Cloning offers ‘seamless’ way to replace defective cells
Two identical monkey clones have been made in China from cells in a petri dish, according to a study published in the journal Cell.
The clones are identical twins and carry the DNA of the monkey fetus that originally provided the cells.
Professor Peter Dearden, director of Genomics Aotearoa at Otago University, joins Mark Sainsbury on Morning Talk to discuss the implications of the cloning success for future research and innovation.
“There are still technical challenges,” he told Mark Sainsbury. “We still don’t really understand why it’s so much more difficult to clone a primate than it is a sheep.”
This might be the most effective way to make new cells.
Mr Dearden explained that the benefits of such cloning could provide “personalised types of cells that would fit your immune system.” Such technology could be useful for individuals who’ve had genetic defects or “some sort of catastrophic loss of something”, according to the professor.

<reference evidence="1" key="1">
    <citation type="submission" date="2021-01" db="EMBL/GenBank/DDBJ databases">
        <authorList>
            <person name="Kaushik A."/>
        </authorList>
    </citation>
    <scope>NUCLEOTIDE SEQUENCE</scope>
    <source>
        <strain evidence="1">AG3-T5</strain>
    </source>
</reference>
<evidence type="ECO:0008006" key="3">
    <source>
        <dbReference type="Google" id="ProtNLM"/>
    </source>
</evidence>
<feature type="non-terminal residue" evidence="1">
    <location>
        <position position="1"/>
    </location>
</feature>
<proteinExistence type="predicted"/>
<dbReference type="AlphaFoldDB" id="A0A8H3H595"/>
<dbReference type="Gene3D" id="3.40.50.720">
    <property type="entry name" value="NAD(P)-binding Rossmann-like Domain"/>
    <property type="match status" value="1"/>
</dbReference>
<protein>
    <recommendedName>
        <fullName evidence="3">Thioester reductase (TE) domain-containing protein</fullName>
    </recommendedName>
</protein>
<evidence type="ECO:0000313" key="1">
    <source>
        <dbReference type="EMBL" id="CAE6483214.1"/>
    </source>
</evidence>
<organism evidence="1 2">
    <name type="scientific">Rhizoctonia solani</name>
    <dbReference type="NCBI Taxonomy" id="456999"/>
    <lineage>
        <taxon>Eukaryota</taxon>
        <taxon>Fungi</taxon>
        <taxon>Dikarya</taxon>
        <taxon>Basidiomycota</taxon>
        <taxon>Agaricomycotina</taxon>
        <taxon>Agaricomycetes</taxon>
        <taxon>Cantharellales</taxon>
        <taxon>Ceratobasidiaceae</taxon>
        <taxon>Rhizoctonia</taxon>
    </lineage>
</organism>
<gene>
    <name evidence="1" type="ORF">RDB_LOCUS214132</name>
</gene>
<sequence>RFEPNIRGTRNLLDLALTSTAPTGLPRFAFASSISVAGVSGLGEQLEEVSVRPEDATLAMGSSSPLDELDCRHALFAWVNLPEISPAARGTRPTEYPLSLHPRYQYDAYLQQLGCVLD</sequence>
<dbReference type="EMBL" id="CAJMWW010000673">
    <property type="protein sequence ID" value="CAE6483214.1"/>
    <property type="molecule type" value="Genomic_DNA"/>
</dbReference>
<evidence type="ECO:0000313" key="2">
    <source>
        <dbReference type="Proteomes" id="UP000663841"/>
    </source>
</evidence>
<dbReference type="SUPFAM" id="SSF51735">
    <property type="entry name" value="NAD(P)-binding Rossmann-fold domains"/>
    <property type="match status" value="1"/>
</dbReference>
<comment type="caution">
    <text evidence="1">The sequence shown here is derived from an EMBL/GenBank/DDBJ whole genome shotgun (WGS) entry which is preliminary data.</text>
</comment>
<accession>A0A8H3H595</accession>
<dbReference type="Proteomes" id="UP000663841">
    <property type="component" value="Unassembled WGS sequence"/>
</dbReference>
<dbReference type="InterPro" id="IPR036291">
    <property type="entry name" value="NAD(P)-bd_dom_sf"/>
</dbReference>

“There are other ways of replacing defective cells, but cloning is one way where actually it’s kind of seamless,” he said.
Listen to the full interview with Professor Peter Dearden above.
Morning Talk with Mark Sainsbury, weekdays from 9am-noon on RadioLIVE and streaming live to the ROVA app on Android and iPhone.
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